Friday, February 08, 2019

Contracted as a Maid: She Found Herself Enslaved

Photograph: Anwar Amro/AFP/Getty Images

She thought she was helping to lift her family out of poverty by traveling to another country as a contracted domestic worker. When she arrived, she found herself enslaved....

Women train and contract as domestic workers, only to arrive in the Middle East to find their passports immediately confiscated by “employers,” they are not fed enough, their movements are restricted, and they are often beaten, raped, and used as sex slaves.”

The image above is of Migrant domestic workers demonstrating in Beirut to protest against abuse, and ask for protection under the law.
Once in their host countries, these migrants are immediately required to surrender their passports to their employers. Thus, even before the worker steps foot in her host country, the systems of exploitation are already in place. Lacking documentation and in a foreign country, migrant domestic workers find themselves under the charge of their female employer — Romina Halabi
In Dubai and elsewhere, the suicide rate among contracted domestic workers is high. One African woman nearly escaped but her attempt was intercepted and foiled just outside the doors of her embassy. No one interfered, while the heart-wrenching scene was captured on video. Her employers chased her down, grabbed her, and forcefully shoved her [kicking and screaming] headfirst into their vehicle. She committed suicide almost immediately after that.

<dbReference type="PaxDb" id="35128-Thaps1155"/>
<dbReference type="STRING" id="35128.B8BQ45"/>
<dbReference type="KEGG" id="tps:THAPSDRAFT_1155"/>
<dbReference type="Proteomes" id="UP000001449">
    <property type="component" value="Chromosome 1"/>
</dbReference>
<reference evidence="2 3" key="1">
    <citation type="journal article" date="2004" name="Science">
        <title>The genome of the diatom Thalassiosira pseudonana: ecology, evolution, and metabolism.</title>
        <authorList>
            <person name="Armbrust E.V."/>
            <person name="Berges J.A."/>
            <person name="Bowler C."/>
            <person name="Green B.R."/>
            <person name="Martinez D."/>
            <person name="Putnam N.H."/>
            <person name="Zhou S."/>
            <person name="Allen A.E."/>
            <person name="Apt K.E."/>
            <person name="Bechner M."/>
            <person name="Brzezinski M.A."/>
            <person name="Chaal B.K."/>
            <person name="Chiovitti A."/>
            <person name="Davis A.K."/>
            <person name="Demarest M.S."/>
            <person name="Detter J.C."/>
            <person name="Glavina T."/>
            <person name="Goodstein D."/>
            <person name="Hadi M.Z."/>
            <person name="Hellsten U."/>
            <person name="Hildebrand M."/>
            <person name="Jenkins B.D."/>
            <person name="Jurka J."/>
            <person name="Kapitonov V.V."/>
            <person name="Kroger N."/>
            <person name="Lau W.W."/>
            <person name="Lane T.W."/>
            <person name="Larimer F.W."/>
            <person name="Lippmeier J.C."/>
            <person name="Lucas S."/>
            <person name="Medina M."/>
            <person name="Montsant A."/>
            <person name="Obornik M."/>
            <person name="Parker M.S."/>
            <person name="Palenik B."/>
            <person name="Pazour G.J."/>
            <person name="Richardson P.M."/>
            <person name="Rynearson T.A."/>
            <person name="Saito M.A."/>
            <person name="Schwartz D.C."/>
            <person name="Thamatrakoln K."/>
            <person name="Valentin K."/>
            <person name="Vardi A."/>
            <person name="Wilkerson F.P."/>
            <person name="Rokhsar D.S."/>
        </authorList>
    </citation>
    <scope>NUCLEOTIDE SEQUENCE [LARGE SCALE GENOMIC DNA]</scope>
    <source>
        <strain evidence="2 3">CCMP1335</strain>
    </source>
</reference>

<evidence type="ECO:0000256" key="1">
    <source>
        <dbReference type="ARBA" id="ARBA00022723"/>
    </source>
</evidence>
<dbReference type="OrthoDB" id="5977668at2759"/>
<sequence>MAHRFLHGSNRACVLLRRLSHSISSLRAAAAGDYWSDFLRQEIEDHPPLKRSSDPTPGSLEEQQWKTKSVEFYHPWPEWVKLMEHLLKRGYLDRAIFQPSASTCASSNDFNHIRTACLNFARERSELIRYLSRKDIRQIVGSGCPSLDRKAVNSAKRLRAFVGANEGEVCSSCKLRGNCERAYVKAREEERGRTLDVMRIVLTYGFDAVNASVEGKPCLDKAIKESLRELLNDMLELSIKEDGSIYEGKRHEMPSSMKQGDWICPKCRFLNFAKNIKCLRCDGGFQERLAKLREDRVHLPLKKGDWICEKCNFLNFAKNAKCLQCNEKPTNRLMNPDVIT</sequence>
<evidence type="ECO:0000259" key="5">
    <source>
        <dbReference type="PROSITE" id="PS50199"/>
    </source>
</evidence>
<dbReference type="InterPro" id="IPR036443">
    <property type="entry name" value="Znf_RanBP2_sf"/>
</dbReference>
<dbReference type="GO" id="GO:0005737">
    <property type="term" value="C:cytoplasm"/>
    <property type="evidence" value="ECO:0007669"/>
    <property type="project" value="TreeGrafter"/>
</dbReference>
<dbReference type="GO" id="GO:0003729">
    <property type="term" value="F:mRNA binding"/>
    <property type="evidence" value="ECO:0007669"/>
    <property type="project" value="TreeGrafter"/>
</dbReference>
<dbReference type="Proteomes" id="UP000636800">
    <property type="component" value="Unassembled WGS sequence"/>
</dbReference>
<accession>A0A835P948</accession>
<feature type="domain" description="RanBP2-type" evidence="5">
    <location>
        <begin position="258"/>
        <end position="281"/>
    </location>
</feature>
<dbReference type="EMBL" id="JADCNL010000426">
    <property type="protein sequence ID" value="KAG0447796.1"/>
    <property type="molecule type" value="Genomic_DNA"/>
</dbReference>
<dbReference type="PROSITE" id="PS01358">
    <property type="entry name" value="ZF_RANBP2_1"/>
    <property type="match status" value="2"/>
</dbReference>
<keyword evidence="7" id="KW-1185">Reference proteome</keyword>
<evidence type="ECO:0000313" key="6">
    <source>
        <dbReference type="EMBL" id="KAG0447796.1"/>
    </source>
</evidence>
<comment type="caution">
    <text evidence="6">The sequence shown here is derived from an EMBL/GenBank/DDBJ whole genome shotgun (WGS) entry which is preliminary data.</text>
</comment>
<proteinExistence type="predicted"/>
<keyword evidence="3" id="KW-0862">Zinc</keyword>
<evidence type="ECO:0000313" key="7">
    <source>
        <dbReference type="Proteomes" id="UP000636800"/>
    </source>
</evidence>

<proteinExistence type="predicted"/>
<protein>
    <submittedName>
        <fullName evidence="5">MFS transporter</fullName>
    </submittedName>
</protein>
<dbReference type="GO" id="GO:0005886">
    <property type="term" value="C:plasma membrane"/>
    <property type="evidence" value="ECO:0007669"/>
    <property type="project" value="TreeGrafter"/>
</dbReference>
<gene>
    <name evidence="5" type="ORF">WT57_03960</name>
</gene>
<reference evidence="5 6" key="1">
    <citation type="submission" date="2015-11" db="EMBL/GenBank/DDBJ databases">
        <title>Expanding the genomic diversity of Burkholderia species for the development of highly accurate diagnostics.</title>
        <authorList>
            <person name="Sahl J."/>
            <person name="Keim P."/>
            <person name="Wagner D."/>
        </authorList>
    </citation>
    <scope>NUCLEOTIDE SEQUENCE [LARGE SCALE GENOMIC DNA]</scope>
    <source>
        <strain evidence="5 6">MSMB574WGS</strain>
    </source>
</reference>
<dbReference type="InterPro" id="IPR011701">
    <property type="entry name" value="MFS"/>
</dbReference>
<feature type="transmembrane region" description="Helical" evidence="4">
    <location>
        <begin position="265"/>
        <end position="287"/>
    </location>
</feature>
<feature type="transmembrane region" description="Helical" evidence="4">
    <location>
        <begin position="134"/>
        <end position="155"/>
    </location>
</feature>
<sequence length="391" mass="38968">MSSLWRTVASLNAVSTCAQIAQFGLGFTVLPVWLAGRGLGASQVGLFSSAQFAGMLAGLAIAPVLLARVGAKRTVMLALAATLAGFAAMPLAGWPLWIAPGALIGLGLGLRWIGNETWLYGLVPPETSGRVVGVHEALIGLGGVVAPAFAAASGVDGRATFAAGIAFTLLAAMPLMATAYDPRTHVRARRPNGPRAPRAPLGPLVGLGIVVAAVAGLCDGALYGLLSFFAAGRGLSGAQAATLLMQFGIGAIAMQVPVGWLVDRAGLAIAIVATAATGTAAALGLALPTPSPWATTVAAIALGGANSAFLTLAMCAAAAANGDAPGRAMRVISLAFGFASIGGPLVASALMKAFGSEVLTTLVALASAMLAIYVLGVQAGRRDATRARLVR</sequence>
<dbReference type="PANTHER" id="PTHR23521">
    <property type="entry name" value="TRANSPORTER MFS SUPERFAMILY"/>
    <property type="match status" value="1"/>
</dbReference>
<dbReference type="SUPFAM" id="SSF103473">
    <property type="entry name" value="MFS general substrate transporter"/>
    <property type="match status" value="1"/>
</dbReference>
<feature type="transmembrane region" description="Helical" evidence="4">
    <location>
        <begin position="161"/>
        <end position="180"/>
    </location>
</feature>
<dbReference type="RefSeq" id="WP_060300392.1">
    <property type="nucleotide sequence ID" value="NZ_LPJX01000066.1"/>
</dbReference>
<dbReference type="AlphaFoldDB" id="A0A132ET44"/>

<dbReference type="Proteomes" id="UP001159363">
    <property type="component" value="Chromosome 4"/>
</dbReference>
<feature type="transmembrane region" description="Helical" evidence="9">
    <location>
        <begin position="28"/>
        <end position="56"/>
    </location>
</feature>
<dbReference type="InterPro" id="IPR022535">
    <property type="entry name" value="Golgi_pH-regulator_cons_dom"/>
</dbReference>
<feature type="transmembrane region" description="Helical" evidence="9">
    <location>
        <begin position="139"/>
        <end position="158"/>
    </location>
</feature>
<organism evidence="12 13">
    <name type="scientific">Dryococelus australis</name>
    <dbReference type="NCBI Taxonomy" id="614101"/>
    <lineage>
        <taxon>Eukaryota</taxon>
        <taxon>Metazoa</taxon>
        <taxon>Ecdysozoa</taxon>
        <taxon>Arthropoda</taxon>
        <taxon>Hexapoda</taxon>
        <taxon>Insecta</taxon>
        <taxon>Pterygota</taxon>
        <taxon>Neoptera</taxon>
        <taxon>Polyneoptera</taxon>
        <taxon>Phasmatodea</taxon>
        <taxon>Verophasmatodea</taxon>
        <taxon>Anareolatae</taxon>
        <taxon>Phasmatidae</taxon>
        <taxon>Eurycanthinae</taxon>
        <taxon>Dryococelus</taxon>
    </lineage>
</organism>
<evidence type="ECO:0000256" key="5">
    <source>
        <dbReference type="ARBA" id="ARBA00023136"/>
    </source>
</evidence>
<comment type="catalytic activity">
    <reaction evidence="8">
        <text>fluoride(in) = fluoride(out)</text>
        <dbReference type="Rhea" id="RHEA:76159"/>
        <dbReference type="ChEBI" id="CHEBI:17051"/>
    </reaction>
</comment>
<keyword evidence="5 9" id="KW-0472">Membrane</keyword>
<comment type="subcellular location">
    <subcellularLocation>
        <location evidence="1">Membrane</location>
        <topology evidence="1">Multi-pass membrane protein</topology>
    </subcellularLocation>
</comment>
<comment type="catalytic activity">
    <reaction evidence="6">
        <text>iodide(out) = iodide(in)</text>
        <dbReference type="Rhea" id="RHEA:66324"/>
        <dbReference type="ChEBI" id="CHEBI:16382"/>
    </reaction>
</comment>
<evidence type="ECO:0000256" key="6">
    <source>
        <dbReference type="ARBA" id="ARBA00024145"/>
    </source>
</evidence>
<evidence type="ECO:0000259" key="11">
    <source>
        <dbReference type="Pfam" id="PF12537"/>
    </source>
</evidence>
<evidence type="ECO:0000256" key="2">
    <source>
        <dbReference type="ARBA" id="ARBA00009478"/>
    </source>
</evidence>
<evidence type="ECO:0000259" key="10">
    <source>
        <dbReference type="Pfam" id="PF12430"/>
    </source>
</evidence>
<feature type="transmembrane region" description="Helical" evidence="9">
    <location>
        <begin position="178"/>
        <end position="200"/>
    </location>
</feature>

When another woman [from the Philippines] finally escaped her tormentors, it took her over two years to retrieve her passport, legally get out of her domestic worker contract, and get back home to her family.
Saudi Arabia is the largest recipient of migrant domestic labor, with the UAE close behind with over seventy-five percent of its population classified as migrant workers. Today, domestic workers primarily emigrate from Sri Lanka, Indonesia and the Philippines, choosing to leave their families and migrate for a number of economic and social reasons — Romina Halabi
Many companies that recruit domestic workers from the Philippines, Africa, and other countries, are merely fronts for human trafficking. Others know their recruiting efforts for domestic workers, often result in indentured servitude.
For many women, it is slavery, pure and simple.
Thank God for secret networks dedicated to saving abused and enslaved domestic workers in the Middle East. January is National Slavery and Human Trafficking Prevention Month. Let’s add our voices to an international outcry to save women who, in good faith, leave their families believing they are contracting legitimate jobs that will give them all better lives.

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